Southland milk and meat plants to electrify coal-fired boilers in a bid to decarbonise industrial process heat
Two Southland processors are decommissioning coal-fired boilers in favour of electricity in order to help decarbonise industrial process heat in the South Island.
Agreements have been signed with the A2 Milk Company to support the decommissioning of a coal-fired boiler at its Mataura Valley Milk plant, and with Alliance Group to support the decommissioning of a coal-fired boiler at its Lorneville plant, near Invercargill.
The partnerships will reduce the company’s combined carbon emissions by 47,000 tonnes per year.
The plans to electrify coal-fired boilers is part of Meridian Energy’s programme to help decarbonise industrial heat in the South Island.
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Meridian chief executive Neal Barclay said Mataura Valley Milk and Alliance were setting a viable path for Aotearoa’s primary export industries to end its fossil fuel dependence.
“These agreements will take more than 1000 fully-laden coal trucks off Southland’s roads every year. We’re proud to be supporting a low emissions future for Southland industries that are here to stay for the long term.”
While the partnerships showed a willingness from industry to decarbonise, it also highlighted a need for the Government to maintain its long-term support and engagement, he said.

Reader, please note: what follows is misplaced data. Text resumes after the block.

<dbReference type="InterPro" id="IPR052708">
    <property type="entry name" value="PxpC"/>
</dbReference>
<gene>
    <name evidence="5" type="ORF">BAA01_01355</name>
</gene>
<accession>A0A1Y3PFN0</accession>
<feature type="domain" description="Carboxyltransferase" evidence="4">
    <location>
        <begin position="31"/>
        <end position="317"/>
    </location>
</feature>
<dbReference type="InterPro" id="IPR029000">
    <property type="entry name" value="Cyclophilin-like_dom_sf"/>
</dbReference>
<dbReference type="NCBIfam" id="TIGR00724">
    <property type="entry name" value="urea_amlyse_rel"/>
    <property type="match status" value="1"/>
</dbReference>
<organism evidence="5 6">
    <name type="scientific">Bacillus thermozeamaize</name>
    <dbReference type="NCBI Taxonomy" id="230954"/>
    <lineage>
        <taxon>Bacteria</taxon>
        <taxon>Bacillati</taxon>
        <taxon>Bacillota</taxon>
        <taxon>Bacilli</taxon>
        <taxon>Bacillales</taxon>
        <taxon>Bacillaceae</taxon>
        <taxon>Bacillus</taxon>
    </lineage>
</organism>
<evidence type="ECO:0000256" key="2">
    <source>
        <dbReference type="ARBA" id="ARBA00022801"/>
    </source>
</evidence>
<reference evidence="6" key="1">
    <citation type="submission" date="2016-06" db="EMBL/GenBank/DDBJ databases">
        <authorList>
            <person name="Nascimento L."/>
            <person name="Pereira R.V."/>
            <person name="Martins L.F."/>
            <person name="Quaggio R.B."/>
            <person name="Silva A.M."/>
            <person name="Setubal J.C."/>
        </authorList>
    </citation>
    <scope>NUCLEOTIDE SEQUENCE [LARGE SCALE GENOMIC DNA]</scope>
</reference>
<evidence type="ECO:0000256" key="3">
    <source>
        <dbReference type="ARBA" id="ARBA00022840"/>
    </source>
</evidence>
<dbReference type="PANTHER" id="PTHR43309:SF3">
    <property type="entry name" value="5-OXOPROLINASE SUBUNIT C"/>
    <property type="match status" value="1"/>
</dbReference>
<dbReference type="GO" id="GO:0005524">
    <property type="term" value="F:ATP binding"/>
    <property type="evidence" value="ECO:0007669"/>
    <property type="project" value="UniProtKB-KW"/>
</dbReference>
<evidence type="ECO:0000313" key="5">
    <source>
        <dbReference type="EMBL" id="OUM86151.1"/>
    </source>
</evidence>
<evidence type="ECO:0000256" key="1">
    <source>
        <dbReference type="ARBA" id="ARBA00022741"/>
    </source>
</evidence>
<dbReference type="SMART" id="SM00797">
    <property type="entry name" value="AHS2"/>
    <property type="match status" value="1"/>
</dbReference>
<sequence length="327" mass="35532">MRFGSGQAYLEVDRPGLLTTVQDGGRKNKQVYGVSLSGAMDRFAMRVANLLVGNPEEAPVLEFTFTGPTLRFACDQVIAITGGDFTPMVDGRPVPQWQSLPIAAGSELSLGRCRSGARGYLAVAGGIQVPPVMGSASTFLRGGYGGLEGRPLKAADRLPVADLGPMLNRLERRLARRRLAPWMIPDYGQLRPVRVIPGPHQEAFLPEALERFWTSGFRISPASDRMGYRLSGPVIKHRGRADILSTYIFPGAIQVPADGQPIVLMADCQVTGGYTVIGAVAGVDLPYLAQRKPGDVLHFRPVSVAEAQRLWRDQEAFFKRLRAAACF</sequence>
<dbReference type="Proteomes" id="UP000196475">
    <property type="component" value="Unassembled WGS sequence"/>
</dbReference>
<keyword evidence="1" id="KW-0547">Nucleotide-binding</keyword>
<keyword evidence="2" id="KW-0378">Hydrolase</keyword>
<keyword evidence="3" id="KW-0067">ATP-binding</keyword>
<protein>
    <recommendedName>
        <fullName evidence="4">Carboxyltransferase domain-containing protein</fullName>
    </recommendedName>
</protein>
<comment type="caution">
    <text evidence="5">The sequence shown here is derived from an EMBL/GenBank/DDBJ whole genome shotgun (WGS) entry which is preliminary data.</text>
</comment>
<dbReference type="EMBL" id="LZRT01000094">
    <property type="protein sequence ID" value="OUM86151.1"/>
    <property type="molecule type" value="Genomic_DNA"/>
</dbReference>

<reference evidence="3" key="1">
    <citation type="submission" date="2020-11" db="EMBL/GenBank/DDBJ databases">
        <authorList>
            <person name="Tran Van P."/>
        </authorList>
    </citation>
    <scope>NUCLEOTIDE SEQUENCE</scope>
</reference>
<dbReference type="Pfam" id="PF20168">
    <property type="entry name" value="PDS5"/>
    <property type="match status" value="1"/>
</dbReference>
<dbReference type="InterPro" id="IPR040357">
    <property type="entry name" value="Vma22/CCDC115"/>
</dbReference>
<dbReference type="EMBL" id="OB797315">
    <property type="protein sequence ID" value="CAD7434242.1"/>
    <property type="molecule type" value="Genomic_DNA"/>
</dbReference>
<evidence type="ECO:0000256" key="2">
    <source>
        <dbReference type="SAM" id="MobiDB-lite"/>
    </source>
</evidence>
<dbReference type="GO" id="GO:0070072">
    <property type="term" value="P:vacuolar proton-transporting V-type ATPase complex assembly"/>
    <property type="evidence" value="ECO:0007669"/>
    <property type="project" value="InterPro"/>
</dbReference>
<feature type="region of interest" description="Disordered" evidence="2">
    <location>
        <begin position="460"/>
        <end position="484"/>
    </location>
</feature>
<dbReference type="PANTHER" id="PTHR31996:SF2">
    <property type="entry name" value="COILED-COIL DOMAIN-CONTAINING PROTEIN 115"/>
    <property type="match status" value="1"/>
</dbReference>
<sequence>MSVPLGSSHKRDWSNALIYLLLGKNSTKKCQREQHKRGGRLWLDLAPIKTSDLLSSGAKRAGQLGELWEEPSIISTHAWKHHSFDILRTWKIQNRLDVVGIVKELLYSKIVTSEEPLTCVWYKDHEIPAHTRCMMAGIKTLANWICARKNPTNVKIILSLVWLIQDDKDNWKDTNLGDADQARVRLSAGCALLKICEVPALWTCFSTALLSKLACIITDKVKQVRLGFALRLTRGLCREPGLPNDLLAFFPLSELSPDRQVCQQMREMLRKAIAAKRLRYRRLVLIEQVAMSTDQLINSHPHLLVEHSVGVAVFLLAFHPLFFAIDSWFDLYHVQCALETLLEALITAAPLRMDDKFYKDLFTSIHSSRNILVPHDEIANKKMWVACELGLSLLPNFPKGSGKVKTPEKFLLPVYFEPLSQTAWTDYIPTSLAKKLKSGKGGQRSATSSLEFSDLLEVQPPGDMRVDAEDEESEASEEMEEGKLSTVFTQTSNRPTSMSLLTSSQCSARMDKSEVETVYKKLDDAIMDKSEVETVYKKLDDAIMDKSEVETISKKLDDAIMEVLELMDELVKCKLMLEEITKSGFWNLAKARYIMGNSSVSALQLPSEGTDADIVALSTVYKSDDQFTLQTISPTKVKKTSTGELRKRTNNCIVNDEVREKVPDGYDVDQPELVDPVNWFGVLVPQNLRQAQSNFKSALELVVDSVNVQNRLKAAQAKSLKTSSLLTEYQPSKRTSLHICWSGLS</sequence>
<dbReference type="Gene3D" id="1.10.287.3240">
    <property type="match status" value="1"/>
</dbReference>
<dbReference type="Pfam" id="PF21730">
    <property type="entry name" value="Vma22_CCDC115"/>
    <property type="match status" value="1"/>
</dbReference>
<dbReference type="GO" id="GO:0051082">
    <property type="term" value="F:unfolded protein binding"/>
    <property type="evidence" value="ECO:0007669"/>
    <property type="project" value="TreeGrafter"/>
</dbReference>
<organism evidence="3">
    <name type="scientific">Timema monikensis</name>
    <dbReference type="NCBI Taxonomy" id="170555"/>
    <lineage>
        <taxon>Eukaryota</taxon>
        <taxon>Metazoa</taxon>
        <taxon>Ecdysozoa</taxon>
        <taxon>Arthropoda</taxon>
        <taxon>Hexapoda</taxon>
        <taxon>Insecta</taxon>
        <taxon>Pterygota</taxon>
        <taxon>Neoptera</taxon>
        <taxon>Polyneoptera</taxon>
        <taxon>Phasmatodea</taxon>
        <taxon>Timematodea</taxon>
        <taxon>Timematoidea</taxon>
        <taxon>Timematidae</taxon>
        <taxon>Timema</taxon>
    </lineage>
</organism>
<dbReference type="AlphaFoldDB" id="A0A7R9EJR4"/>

“Businesses still need to overcome significant capital and operating costs, and technical barriers to make electrification of process heat stack up economically. We know we can continue to make progress as long as government commits to this challenge alongside us.”
Alliance manufacturing general manager Willie Wiese said two coal-fired boilers would be replaced, one at the company’s Matauara plant and another at the Lorneville plant. These boilers create steam to render meat and hot water for sterilisation.
After the new electric boiler is installed before the end of 2023, there will be one remaining coal unit at the Lorneville plant. The company is looking to switch this one to bioenergy, such as wood waste, Wiese said.
“We can do one, stabilise that, and then focus one the one remaining coal-fired boiler.”
The two new boilers were part of Alliance’s wider work to cut fossil fuel use at all the company’s factories. With help from the Energy Efficiency & Conservation Authority, the company is cutting energy use at four of its seven plants around the country.
“We have a clear decarbonisation strategy,” he said. “Going to a more sustainable energy source and getting out of carbon, we not only provide a healthier environment for the region, but we’re also supporting zero emissions for New Zealand.”
In the medium-term, the efforts could pay off with customers, Wiese thought. “In the short term it’s not necessarily a competitive advantage, but in the longer term, it will start playing a part.”
Alliance Group chief executive David Surveyor said the company had ambitious decarbonisation goals, which it was pursing through an Energy Transition Pathway for each of its processing plants.